And there it is. On the left is the largest piece remaining from the factory buffer. On the right is the new polyurethane buffer going into my brother's SPAS. Note: the blue color was only used during testing of the original batch of buffers. The production buffers are made of black polyurethane.

And there is the rest of the factory buffer. If you are seeing this in your gun then it's time for those q-tips and tooth picks. Clean out as much as you can.

There, nice and clean. Now insert your new buffer. The "tail" of the buffer goes through the hole in the back and locks it into place. Remember to get a new style cylinder buffer for the cylinder hole or a older cone style buffer for the cone shaped holes. This gun is the newer cylinder style.

The new buffer will install with a small click. That's it. No final struggle, no fireworks. Here is the prototype buffer I installed into my brother's SPAS 12.

Look at the back of the receiver and you should be able to see it sticking out

Here is the black production buffer I installed into my SPAS 12. You should be seeing something similar in your gun. The scratches and gouges above and around the buffer were caused by shooting the gun without a buffer. When firing, the buffer stops the bolt from slamming into the back of the receiver. Without it, the bolt impacts the receiver causing these gouges. This gun was caught fairly early in the process and the dings are only superficial and don't hurt the gun any. If it were allowed to continue, the gouges will develop into cracks and ruin the gun.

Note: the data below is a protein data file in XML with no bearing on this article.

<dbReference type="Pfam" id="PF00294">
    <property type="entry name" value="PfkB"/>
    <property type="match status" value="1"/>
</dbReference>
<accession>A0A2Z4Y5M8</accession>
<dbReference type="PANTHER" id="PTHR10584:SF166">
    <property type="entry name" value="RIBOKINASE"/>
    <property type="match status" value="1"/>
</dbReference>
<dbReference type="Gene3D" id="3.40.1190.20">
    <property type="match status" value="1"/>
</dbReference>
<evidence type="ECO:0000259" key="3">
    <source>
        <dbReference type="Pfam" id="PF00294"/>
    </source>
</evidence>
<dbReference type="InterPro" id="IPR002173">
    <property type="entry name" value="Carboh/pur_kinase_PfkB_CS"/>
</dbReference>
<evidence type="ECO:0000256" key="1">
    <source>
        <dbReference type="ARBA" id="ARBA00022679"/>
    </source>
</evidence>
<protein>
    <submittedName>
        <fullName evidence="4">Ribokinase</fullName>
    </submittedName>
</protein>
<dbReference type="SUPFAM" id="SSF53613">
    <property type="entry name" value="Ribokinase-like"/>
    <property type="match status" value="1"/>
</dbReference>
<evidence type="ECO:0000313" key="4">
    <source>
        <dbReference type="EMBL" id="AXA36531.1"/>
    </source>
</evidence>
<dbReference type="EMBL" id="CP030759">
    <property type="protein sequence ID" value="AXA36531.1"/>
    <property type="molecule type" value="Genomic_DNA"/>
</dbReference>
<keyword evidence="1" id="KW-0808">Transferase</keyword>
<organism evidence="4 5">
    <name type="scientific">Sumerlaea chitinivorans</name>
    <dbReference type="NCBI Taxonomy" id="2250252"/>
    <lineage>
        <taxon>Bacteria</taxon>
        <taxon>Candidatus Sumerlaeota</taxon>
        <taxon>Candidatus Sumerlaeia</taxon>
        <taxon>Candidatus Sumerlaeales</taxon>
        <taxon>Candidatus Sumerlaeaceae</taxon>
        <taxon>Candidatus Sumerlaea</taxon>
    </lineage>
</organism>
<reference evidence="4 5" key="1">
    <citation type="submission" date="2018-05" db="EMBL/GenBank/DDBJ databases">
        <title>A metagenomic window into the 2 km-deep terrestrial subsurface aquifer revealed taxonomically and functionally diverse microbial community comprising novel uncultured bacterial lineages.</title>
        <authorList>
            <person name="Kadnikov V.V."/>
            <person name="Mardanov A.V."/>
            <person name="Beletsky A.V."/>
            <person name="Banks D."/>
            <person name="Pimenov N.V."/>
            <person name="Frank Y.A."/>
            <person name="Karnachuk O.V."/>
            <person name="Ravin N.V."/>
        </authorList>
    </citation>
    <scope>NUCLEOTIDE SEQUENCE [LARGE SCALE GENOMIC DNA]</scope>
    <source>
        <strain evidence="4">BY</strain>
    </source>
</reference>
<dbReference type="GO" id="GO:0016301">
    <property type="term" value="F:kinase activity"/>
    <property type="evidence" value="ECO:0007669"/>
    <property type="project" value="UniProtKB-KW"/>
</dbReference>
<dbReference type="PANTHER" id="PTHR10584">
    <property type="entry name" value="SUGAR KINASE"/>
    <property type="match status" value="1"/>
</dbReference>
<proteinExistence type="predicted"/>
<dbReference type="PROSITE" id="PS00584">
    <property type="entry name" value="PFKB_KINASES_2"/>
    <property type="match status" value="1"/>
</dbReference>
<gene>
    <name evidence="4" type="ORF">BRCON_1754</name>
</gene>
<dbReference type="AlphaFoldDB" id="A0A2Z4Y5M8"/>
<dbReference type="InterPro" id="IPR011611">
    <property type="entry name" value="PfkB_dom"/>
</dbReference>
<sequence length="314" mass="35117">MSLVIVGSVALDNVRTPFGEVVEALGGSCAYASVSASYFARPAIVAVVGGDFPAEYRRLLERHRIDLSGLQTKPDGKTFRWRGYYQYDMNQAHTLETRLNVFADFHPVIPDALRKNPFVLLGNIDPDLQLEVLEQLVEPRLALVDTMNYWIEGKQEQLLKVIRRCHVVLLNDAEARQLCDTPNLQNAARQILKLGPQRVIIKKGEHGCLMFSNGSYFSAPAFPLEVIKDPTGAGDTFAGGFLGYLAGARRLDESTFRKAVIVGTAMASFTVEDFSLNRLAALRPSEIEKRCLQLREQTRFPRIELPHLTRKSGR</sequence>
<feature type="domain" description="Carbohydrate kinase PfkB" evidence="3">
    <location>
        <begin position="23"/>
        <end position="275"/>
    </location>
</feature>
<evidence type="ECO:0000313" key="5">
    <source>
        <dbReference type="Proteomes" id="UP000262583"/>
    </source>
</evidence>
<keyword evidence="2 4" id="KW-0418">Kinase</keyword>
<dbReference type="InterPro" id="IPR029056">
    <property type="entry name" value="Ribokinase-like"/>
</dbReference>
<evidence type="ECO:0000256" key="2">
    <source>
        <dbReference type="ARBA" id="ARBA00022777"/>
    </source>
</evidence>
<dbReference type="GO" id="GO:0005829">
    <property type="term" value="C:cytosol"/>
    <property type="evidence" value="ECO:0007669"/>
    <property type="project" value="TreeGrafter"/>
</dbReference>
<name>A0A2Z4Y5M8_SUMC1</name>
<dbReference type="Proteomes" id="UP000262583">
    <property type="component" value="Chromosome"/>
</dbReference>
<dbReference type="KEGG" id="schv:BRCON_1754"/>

Step 4: Install new Buffer

Step 5: Reassembly

Time to get the trigger group back into place. Pull the hammer back until it locks into place. It would be a good idea to engage the quick deploy safety to keep it from accidentally releasing. The quick deploy safety is the flat one on the left side of the trigger group (it's behind the trigger guard in this picture). I have the trigger group almost perfectly lined up against the receiver. There are the two holes for the pins to go through and also a groove for the safety bar. I have these marked in red in the picture. Put the trigger group in closer to the location of the pistol grip (right side of this picture) and move it forward (to the left of the picture) until the safety lever (or safety button) falls into the groove.

I flipped the safety back so you can better see the groove. Just slide it into place and go to the next step. Now to get those pins back into place.

It's easier to start with the pin closest to the safety. First, look through the hole and make sure the trigger group and receiver are lined up. The two have some wiggle room and the last thing you want to do is try hammering a pin into the side of your trigger group. The first pin should go in easily.

Next, install the pin closest to the trigger. Make sure the trigger group and receiver are aligned and tap it into place.

This is where the back of the receiver meets the stock. The stock has a groove for accepting the back of the trigger guard.

Put that small washer on the screw and put it through the pistol grip and into the receiver and hand tighten it as far as it will go. It may help to keep the stock folded halfway open.

Get the screw in this far and finish tightening it with Thomas Jefferson.

Very gently tighten it with the pliers, or wrench. Keyword here is gently. You want it hand tightened. If you try to Hulk tighten it, you're going to break something. This is the last step, as long as your gun isn't missing any important parts, it should be shootable.

If you are afraid your buffer might fall out, you can see the buffer and confirm it is still there by looking down the gap behind the bolt using a flashlight. Don't worry, it's still there. The electric blue of my brother's prototype buffer made this easier to describe.

And there you have it. Your gun is is fixed and no longer collecting dust in the closet and is ready to shoot another day!